Q&A with Johnny Simmons
The star of movie 'The Phenom' talks baseball, training, and his unconventional workouts.
In the new movie The Phenom, up-and-coming actor Johnny Simmons plays Hooper Gibson, a pitching prodigy who skips college to play major league baseball. But when he loses control of his pitches, he gets demoted to the minors and starts seeing a sports psychologist (Paul Giamatti). It's during these sessions that Gibson uncovers that his issues stem from his upbringing and his dad (Ethan Hawke). "This isn't so much a typical baseball movie," Simmons says, "but more of a film that looks at someone who's struggling and how he overcomes it." The movie premiered earlier this year at the Tribeca Film Festival, and hits select theaters and VOD on June 24.
It's interesting how this movie takes a look at the psychological side of sports.
I didn’t actually know the extent to which this existed. But it's based on actual factual information from real players who had this same struggle, and many times it’s hard for them to recover from it. I think that baseball is especially a sport that projects this very macho persona and they don’t talk about these types of things. That was one of the main reasons I liked this project so much.
Did you have prior experience playing baseball?
I played a little baseball, but not enough to know anything about this side of it. But I did have a great coach, Kenny, who taught me a lot. By the end of the filming, I was throwing 70 mile an hour fastballs, and I learned how to control the ball. It was really fun. I still can’t believe that was my job.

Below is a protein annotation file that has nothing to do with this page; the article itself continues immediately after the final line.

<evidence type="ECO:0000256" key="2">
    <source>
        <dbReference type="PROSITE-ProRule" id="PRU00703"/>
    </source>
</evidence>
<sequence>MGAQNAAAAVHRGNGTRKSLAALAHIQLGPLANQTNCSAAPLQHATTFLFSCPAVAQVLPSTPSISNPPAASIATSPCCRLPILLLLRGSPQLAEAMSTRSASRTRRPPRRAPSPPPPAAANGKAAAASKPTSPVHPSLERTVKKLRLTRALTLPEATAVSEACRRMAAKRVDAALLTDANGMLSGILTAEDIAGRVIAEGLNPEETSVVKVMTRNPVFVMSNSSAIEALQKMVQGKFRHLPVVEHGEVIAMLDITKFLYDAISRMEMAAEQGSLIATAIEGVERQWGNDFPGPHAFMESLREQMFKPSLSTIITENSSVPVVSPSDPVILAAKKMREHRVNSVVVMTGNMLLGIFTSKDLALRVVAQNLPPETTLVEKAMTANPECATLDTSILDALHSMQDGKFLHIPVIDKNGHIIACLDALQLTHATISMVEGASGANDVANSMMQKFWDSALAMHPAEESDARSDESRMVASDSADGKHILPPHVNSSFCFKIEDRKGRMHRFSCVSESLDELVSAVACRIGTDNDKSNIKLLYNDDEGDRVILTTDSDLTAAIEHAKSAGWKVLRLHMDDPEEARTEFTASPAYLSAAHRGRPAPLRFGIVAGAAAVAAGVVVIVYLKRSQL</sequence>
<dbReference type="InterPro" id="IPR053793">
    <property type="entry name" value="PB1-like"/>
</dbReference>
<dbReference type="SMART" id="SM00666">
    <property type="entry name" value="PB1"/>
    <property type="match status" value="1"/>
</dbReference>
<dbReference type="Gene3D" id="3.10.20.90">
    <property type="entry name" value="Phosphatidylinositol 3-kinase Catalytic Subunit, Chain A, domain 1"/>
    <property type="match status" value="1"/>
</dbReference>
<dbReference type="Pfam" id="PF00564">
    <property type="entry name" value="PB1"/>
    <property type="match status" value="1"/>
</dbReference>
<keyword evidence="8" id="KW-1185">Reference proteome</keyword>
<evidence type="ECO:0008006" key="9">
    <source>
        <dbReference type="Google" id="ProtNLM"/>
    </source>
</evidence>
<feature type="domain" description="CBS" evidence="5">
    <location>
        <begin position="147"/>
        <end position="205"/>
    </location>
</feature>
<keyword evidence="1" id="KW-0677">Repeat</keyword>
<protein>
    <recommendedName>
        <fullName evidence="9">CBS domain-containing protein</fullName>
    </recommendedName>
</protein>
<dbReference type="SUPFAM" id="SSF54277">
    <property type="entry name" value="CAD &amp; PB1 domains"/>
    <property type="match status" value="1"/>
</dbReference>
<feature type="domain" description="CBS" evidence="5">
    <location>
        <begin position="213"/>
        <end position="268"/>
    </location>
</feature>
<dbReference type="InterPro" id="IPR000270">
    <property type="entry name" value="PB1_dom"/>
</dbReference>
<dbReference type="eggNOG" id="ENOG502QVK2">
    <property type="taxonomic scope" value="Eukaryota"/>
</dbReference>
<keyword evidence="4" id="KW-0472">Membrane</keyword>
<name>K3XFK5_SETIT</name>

Right. Because it’s important to look like you’re a phenomenal pitcher.
Yeah, that was certainly my goal—to not have stand-ins come in and pitch. I think we got pretty close to that. I got as close as I could within the two or three months leading up to the filming.
Any interesting stories from your training?
It gave me a whole new respect for pitchers. Now I know why they go home and put their arms in buckets of ice. Putting your arm in a bucket of ice doesn’t sound like a very enjoyable experience, but now I know why that feels comfortable.
You were a football player in another film, right?
I was, in The Perks of Being a Wallflower. What’s up with all these sports roles?
And now you’re portraying a baseball player. Which sport is harder?
I think baseball, because I actually had to learn how to throw the ball. Our director, Noah [Buschel], really wanted me to learn how to throw it. You’ll have to watch the movie to see whether or not I actually accomplished that. But I feel good about it. On one of those takes on The Perks of Being a Wallflower, I ran to the wrong side of the field. And this was in front of about 500 extras. So that was embarrassing. But I still think baseball was harder.
If you could be any kind of athlete in another movie, what would you be?
I wouldn’t mind doing baseball again. I’d love to get another chance to pitch, now knowing what I learned. Football was fun, but you have to be built a certain way, especially if you’re going to play at that level. I think I’d just get better at baseball.
What’s a typical workout for you? When you’re not training for a role?
Netflix and Papa Johns. That’s my general workout. It’s intense and the recovery time is generally pretty long. [Laughs]